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June 30, 2002

Summertime Fireworks on the Hill?

By Gregory Bresiger

It can get very hot in Washington during the high point of the summer. This year will probably be no different.

The U.S. House of Representatives Financial Services Committee, in the midst of fireworks because of the Enron and accounting industry scandals, is holding a hearing on market structure.

"They'll be discussing the SuperMontage, who owns the market data and the transformation of Nasdaq into a for-profit exchange," according to David Franasiak, who is the Washington counsel for the Security Traders Association. A spokesman for the committee declined comment.

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However, a Congressional source said that the committee - barring some new scandals - will definitely conclude a market structure hearing this summer.

"They want to know what is going on with things like the Alternative Display Facility and the SuperMontage," the source said. "And they are very interested in the effect on the market of the pending merger between Island and Instinet ECNs," said the source, who declined to be quoted by name. He added that members of Congress want to know how the merger will affect the competitive nature of the marketplace.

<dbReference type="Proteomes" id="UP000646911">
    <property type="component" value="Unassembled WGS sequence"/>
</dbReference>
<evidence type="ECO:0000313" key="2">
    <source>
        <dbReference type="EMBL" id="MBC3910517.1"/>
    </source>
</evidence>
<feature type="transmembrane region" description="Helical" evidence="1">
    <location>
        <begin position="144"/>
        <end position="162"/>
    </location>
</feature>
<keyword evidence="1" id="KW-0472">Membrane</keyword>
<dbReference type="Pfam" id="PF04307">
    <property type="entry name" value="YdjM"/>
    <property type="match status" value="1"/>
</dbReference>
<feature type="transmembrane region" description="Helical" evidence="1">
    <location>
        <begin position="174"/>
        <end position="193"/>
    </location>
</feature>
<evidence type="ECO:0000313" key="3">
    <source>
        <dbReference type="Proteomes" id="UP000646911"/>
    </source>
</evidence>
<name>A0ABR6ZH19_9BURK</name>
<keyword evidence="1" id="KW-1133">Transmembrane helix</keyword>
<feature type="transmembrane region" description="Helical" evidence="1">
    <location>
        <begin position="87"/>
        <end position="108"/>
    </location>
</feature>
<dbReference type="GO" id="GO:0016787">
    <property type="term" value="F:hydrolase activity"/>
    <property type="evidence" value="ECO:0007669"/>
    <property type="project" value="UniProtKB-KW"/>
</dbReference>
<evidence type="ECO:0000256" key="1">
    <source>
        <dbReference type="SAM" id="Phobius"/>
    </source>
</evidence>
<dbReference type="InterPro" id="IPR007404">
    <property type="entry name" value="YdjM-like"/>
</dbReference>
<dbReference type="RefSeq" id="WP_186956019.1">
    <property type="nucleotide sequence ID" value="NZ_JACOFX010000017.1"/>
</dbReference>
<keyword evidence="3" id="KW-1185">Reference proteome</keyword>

Those testifying at the hearings, the source said, will include representatives "of all the SROs as well as officials of the market makers and the electronic communications networks."

Sources said that various Congressional committees have previously wanted to look at the multiple controversies of market structure, but have been overwhelmed with other issues.

A veteran observer of the securities industry said he thinks there is little chance that Congress will do anything about market structure this year, given that this session of Congress ends in the fall and members would have little time to offer and pass legislation.

"That, I believe is the best bet for this hearing," said Sam Scott Miller, a New York-based securities attorney. "However, I think there should be a fair amount of controversy given that you'll have all these representatives of various competing interests all in the same room. I'd like to see what happens at this hearing."